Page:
Hi friends! Last week I had every intention of attempting my somewhat-horrible buttercream marble cake design again, but at the last minute I decided to switch it up and attempt a scrape cake instead.
I’ve been completely obsessed with all of the ones I’ve been seeing on Instagram lately by amazing cake decorators such as donttellcharles (#unachievablegoals :P). These cakes are characterized by their scraped “stucco” sort of look to them using bright contrasting colors. They are pretty similar to the (also popular) watercolor cake designs that you see everywhere, but the technique is a bit different and the colors are less blended. Keep reading to see how it’s done!
I recently started trimming my cakes prior to icing them. If your cake pans are anything like mine, they taper a little bit, which means you don’t get a nice straight edge when you stack them. I found that cutting them down a little bit with a bread knife after stacking really helps it to look vertical. Of course, that also means that there will be more crumbs, so don’t skip the crumb coat! By the way, if you want to see a list of my must-have cake decorating tools, just click here. 🙂
Once the crumb coat is done you can pop the cake in the fridge for 10 minutes so that the buttercream sets. This will make the final coat so much easier. First I spread it on with a large angle spatula, using wave motions to prevent any air bubbles…
Then I smooth it all out with the bench scraper. This isn’t actually how I hold it, but I’m left handed and for some reason always try to take photos of myself doing things with my right hand 😛 You need to apply a bit of pressure to not only secure the icing onto the cake and smooth it out, but to form a sort of ridge at the top.
That you can then use a smaller angled spatula to drag into the center of the top of the cake, creating a nice clean edge. By the way, the color I chose for my base is called Wedgewood by Americolor. It’s a very cool toned gray that goes with everything. I only used a few drops because I wanted it to be nice and light. Once the cake was iced it went back in the refrigerator for another 20 or so minutes so the base color could get nice and firm. If this were a watercolor cake I’d skip this step because I’d want my accent colors to blend right in with my base color.
So while it chilled, I prepared the other colors. If you’re wondering how much buttercream you need to set aside for this, the answer is not much. Even a tablespoon of each color (which is what I used) goes a long way since all you’re doing is smearing it on the surface of the cake. My cake was about 6×6 inches and I had plenty of colored icing left over. The colors I chose were burgundy and electric blue. I realize that not everyone has a million colors at their disposal, but experimenting with what you have is half the fun! I love this post by Sugarbelle because she shows you how to make tons of colors using just a few staples.
Once the buttercream was nice and firm, it was time to scrape on the icing! I started with white. Notice how little I put on the edge of my spatula. That’s because the aim is for minimal texture. You can always add more later.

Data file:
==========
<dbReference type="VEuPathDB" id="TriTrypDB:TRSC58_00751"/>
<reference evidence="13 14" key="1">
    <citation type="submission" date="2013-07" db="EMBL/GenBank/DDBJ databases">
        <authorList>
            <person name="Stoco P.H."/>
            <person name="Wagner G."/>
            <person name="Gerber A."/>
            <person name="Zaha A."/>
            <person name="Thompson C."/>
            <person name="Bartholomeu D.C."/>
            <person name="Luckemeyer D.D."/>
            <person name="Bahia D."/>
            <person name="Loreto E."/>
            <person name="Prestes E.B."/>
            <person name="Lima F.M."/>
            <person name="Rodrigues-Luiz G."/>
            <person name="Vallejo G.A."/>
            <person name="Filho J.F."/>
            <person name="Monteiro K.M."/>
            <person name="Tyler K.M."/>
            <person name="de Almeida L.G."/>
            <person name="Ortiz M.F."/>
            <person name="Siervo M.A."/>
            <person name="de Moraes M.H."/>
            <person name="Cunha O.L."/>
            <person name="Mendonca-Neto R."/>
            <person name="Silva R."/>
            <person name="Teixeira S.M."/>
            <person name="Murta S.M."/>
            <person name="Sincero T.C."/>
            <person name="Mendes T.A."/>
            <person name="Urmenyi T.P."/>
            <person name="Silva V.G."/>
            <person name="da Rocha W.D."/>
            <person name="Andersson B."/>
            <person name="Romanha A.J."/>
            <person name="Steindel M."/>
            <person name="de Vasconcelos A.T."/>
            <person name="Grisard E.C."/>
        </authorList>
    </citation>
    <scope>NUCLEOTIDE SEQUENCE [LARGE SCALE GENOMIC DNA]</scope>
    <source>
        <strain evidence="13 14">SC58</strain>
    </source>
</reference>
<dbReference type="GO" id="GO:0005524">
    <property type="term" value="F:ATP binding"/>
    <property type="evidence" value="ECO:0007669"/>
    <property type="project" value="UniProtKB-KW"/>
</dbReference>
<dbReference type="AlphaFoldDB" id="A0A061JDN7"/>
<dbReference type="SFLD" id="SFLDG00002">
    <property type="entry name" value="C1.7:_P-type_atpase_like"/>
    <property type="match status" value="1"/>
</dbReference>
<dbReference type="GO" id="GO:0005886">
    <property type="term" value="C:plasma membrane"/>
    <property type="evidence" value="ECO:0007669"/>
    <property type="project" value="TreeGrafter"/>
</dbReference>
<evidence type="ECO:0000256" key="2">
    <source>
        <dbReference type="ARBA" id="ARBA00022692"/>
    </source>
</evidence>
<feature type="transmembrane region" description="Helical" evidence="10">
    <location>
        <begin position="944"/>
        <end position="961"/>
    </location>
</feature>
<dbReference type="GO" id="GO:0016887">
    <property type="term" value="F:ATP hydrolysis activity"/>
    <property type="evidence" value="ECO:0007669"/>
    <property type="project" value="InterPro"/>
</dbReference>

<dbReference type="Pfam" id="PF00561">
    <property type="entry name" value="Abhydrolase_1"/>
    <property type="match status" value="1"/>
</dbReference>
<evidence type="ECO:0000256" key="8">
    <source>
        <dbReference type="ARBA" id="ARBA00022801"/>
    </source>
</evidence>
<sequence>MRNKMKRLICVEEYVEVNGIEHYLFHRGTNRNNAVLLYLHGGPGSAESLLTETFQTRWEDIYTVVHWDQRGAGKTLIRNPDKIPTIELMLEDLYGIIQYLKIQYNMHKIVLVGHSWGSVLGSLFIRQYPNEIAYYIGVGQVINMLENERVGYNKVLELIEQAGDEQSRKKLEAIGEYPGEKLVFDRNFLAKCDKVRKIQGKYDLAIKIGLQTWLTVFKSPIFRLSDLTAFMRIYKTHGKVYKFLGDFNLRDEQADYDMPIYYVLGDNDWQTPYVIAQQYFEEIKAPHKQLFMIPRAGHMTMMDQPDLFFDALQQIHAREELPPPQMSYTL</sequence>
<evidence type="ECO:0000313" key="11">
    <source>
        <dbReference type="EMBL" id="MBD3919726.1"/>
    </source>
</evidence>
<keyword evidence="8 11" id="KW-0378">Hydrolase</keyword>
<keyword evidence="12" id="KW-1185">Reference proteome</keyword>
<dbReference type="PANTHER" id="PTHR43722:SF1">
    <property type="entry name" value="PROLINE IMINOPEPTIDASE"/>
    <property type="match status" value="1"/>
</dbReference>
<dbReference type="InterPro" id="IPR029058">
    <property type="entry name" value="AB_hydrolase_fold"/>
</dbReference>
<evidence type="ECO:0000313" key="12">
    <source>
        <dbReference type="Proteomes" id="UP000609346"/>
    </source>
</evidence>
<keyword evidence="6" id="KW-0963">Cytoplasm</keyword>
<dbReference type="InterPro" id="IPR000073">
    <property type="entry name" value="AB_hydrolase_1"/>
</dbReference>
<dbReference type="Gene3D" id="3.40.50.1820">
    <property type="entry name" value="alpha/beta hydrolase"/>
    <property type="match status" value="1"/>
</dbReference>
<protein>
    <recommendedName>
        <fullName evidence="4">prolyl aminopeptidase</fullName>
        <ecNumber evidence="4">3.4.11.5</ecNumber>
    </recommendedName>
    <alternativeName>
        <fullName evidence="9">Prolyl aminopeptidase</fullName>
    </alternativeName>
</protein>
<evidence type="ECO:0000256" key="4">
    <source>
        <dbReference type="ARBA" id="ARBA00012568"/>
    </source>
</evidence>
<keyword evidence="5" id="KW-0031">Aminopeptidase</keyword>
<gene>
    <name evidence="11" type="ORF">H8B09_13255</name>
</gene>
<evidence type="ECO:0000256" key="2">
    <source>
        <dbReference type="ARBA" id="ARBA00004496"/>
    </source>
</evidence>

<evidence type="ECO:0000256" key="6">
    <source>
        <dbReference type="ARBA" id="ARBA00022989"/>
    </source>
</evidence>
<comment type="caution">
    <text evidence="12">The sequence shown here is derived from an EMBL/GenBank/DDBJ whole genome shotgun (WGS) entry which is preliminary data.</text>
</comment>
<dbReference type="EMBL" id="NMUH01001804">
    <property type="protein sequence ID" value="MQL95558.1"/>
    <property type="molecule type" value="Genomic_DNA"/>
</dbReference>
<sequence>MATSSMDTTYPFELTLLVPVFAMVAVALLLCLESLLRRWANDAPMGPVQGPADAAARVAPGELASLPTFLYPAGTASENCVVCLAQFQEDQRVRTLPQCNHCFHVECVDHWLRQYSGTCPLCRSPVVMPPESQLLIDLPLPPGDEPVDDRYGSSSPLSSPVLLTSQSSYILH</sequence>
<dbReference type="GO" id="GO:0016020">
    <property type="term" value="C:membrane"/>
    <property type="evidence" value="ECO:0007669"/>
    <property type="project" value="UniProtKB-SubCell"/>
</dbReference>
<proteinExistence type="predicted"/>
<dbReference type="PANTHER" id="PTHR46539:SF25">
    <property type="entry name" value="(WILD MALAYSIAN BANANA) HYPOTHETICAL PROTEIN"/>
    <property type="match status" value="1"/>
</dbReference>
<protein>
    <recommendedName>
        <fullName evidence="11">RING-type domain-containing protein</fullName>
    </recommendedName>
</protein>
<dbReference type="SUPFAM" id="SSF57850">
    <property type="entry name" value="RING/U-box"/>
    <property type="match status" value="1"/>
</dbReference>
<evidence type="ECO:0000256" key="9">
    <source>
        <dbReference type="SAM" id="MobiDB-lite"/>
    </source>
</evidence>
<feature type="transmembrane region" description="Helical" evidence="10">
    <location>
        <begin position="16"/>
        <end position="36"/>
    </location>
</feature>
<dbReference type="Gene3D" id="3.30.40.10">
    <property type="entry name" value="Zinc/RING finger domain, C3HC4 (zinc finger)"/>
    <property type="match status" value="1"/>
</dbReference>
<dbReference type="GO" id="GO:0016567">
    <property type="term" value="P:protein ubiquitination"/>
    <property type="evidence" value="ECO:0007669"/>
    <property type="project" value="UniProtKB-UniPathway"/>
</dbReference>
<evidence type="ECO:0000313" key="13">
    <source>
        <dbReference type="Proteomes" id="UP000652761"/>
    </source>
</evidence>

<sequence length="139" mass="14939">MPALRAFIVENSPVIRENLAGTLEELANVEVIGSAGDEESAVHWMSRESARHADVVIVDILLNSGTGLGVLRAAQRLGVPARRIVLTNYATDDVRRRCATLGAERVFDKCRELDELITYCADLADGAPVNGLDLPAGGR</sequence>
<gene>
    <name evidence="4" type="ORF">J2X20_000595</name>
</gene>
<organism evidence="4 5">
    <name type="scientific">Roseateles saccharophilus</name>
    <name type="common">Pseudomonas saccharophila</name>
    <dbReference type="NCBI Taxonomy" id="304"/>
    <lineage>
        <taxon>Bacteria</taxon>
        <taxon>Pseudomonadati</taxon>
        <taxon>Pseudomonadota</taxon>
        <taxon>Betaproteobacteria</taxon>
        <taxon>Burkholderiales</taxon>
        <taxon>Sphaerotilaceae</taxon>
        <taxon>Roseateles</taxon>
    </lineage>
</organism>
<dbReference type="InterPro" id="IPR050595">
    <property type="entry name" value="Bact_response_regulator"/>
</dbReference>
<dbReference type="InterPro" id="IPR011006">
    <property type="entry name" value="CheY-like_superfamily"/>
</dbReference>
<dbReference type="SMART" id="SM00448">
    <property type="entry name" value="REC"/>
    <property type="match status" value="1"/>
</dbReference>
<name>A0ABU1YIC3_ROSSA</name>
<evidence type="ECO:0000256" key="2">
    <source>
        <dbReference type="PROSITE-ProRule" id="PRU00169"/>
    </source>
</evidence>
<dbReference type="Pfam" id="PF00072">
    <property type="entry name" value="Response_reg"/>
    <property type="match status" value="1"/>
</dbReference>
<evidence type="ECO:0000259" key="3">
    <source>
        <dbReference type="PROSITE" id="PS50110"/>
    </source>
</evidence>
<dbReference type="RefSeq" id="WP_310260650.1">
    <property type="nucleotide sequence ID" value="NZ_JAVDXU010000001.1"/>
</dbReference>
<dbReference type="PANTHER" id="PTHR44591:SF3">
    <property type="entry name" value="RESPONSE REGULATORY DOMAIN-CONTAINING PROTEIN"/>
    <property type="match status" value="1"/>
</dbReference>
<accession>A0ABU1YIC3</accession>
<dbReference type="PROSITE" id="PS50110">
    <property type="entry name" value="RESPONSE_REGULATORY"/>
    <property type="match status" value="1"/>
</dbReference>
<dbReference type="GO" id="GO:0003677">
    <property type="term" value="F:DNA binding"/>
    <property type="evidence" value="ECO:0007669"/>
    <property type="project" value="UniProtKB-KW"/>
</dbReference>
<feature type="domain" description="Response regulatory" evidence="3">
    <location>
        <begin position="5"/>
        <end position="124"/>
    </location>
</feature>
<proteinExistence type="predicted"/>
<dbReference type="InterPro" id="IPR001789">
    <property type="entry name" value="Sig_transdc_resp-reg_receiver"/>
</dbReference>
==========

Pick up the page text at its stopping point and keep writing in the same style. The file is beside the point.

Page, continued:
Now just have fun with it! Scrape the spatula along the cake. The firm buttercream means the base is safe. Overlap colors for added interest. And don’t forget the top!
Notice how in this picture I added blue to the top and had it continue down the side. Much more interesting than random globs of isolated colors.
When you’re happy with the color placement, give it a nice slow scrape with your bench scraper to smooth it all out. It won’t be totally smooth, but really you’re just trying to get rid of any major globs of icing.
Until it looks something like this!
Now, if you clicked on the marble cake at the beginning of this post then you definitely saw some pitiful looking icing globs on the top. I can’t even click on it again…they were so bad. So I really, really want to thank Claire (a.k.a. Sweet nor’westerly) for her tip to microwave (yes, microwave!) your icing for a few seconds to make it the perfect “icing blob” consistency. I set my microwave to power level 3 (low) and only heated it for about 10 seconds. It really did the trick!
See?! Yay for awesome icing blobs! Definitely the highlight of the decorating for me. 🙂 After letting the blobs firm up a bit in the refrigerator, all that’s left to do is transfer the cake to your cake stand. Not bad!
So, I hope this tutorial helped you out a little. I know that I can’t wait to experiment with even more colors. I really want to do something in varying shades of gray and other unconventional tones. I just think they are so chic, especially when those colors are contrasted with bright orange or something.
Cake decorating is seriously the bees knees.
Before I go! I thought I would show off my completed pallet garden. The bottom row is supposed to be reserved for some lettuce that I’m currently growing from seed, but now I’m thinking I might not be able to get it in there. lol. We’ll see. At the top I have some edible flowers that will be great to decorate desserts with (violas and pansies). Underneath I have oregano, rosemary, dill, cilantro, basil, mint, and parsley. Pretty exciting!
I also have a few pepper plants going, as well as some tomatoes and strawberries. Good stuff! I’ll keep you updated on whether or not it all stays alive. 😛
Until next time <3!